Then I saw one of the physically challenged athletes on a titanium leg and chastised myself for my silent complaints. I am thankful for all that I have and I race to fully realize what I can do. My plight is easy compared to others. The racquetball shrank to a ping pong ball at mile 9 and the last 4 miles were my best.

Finally, I was heading in to the finish. For the first time in a race EVER, I heard my name announced, followed by "from Prairie Village, Kansas. That's one more state to check off the list." Once I crossed the finish line, a woman wrapped me in a Mylar blanket and put her arm around me. A guy took off my chip while the woman gave me a bottle of water (already opened), put my finisher's medal around my neck, and gave me a finisher's hat. She was the best finish line volunteer I have ever encountered. After 6 hours, 11 minutes, and 59 seconds of racing, having someone to give you what you need and steady you makes a good race experience great.

John and I hung around to watch Sam finish. We were too far to see her cross the finish line, but we did get pictures afterwards. I showered and we decided to get a pizza from Flying Pie before they closed. We shared the elevator back up with a guy holding an award. Thinking he must have won his age group, I said "Congratulations". He asked if I raced and we chit chatted until we reached his floor, where he wished us good night. After he got off, John says "Isn't that the one guy in all the ads?" So we flip open Triathlete magazine, and sure enough, I was talking with Craig Alexander, professional triathlete who WON the race in a very dramatic manner. I'm just glad I didn't put my foot in my mouth.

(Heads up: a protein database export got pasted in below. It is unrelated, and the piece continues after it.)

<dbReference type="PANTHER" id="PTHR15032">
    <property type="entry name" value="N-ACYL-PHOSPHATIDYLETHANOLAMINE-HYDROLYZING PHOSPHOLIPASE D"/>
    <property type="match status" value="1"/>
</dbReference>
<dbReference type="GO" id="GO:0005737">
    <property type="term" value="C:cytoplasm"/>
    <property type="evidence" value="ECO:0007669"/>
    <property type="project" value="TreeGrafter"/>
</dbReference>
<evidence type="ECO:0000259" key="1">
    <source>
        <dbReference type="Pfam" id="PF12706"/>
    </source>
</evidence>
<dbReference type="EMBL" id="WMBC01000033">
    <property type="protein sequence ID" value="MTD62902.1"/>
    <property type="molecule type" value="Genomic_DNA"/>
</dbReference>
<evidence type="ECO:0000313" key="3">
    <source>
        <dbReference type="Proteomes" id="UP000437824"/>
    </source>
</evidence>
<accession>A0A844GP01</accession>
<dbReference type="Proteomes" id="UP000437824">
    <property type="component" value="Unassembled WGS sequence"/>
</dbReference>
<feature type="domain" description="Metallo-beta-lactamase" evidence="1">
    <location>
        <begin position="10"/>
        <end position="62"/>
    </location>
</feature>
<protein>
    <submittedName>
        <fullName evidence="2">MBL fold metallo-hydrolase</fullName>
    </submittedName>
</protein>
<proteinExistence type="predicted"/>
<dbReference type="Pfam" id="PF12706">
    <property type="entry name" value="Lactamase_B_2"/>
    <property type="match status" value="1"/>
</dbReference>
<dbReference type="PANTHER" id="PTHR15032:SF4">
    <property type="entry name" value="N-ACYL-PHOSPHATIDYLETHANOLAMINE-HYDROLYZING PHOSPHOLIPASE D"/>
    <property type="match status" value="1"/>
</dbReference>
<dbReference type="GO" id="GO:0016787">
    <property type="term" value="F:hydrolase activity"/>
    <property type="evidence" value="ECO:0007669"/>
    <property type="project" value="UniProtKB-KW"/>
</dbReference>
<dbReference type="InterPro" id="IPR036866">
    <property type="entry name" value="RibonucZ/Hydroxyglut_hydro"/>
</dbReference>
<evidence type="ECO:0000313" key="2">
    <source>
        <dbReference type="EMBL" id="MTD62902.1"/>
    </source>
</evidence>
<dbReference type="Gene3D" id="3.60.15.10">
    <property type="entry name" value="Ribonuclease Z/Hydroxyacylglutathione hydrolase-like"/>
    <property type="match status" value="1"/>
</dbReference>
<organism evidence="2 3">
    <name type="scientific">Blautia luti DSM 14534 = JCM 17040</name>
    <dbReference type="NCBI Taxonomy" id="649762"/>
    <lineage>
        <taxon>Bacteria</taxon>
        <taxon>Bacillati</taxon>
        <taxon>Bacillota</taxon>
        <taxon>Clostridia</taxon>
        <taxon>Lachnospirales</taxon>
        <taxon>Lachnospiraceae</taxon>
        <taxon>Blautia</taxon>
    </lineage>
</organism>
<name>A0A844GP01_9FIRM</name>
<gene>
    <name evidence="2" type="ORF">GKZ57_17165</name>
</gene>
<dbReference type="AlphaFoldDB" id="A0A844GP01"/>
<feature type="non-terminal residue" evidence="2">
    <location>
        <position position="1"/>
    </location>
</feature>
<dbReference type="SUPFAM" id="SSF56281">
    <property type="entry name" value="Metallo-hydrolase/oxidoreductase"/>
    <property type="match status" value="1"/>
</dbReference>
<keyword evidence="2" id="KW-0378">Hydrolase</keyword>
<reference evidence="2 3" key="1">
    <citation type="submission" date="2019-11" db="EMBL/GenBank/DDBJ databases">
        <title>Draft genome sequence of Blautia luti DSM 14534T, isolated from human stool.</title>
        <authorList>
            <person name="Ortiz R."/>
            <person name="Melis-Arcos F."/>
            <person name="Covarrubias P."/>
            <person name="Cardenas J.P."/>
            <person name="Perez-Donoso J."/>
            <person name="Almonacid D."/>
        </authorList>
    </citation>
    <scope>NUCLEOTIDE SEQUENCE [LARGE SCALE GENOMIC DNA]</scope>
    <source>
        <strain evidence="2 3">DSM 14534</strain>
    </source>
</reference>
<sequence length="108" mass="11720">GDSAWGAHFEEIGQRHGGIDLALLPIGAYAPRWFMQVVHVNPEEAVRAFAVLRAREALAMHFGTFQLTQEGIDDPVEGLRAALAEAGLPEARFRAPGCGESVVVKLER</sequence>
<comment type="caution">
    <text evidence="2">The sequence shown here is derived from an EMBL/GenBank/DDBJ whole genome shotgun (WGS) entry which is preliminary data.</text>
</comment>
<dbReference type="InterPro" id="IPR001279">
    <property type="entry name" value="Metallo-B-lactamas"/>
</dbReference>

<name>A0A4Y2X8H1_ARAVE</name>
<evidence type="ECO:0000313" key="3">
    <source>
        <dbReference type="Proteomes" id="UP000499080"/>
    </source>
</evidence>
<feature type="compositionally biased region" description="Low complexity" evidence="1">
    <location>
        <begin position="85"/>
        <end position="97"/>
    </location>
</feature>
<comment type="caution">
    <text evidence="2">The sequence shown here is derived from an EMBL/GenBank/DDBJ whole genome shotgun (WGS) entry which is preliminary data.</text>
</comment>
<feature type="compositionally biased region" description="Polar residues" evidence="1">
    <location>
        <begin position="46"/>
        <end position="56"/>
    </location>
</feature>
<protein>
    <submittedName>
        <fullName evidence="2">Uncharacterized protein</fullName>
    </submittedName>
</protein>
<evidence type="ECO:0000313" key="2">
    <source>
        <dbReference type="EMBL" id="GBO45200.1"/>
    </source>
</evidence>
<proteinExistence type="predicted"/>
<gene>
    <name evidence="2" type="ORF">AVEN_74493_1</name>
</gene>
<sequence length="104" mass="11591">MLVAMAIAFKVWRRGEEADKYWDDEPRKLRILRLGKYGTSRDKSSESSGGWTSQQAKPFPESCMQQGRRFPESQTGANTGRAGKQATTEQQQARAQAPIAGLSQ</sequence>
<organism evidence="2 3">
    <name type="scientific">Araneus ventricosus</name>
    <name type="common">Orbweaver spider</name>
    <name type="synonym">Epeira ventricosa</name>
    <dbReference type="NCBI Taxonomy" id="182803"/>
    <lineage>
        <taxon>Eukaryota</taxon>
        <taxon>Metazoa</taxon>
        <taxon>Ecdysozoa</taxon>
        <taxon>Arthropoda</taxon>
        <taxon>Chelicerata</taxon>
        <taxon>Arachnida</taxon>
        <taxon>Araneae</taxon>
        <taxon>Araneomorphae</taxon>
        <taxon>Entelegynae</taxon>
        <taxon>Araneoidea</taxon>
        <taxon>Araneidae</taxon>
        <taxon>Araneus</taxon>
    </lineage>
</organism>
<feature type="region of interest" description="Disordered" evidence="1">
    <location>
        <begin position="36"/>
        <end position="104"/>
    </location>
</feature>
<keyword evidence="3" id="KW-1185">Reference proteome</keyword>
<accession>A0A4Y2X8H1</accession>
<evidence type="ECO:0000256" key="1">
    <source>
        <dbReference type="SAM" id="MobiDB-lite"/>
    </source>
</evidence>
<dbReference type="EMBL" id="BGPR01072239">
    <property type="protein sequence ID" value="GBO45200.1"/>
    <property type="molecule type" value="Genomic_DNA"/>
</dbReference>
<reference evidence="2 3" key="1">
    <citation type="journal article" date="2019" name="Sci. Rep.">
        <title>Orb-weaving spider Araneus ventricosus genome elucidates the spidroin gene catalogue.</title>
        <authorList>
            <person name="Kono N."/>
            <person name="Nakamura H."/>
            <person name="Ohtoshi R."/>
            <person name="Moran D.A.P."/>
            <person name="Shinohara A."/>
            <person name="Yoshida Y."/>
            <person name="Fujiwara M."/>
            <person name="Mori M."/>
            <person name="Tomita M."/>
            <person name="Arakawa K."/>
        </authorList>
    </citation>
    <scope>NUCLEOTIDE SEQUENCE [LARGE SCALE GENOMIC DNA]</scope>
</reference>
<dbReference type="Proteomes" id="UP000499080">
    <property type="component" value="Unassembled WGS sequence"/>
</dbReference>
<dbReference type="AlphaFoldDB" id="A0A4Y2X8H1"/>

Here's the difference between me and Craig Alexander: while taking the elevator back to our rooms, he was carrying a trophy and a check for $15000. I was carrying a pizza.

It was a tough day, but given my training and the weather I raced the best race that I could, and really that is all I ever expect. It was a great course with wonderful volunteers and I can't say enough good things about Boise. As much as it hurt and as happy as I was to be finished, the first thing that came into my head after I saw my time was "I know I can do a sub-6". I guess this means next year I'll be back at Kansas.

I think that's one thing all endurance athletes have in common: the finish line does not mean the end.


Almost time...

Quick update from Boise:

Delayed out of KCI, sprinted through Denver and I was pretty sure my bike and luggage wouldn't make it. Bike and luggage made it (thank you Denver baggage handlers). Note: compact car not good for transporting bike box.

Boise is awesome, ran a few trails, swam in the reservoir, got stung by a bee (on my a$$).

Big hills + high elevation = tough bike course. I hope I don't run out of gears.

Sleeping a lot, eating more, read Once a Runner, drinking huge amounts of water. Have used every public restroom in a 3 block radius.

I am ready to go, pacing like a cat and all the other nervous racers trying to stay calm. Less than 4 hours to go...

Bring it on!


Boise Bound!

Tomorrow morning we leave and I'm excited! I have Wednesday afternoon and all day Thursday and Friday to relax and get organized. I spent my lunch time today looking up restaurants to try and getting info on what is close to our hotel. I did have a little bit of drama at the LBS picking up my bike. Trek Store of Kansas City, I am done with you. I will be taking my business elsewhere.
But I refuse to leave on a sour note. Actually, I am honestly excited. We have a lot of time to relax before the race, and that's not usual. It will be a nice change of pace not to have to work the days before, rush to packet pick up after work, and wake up at the crack of dawn for the race.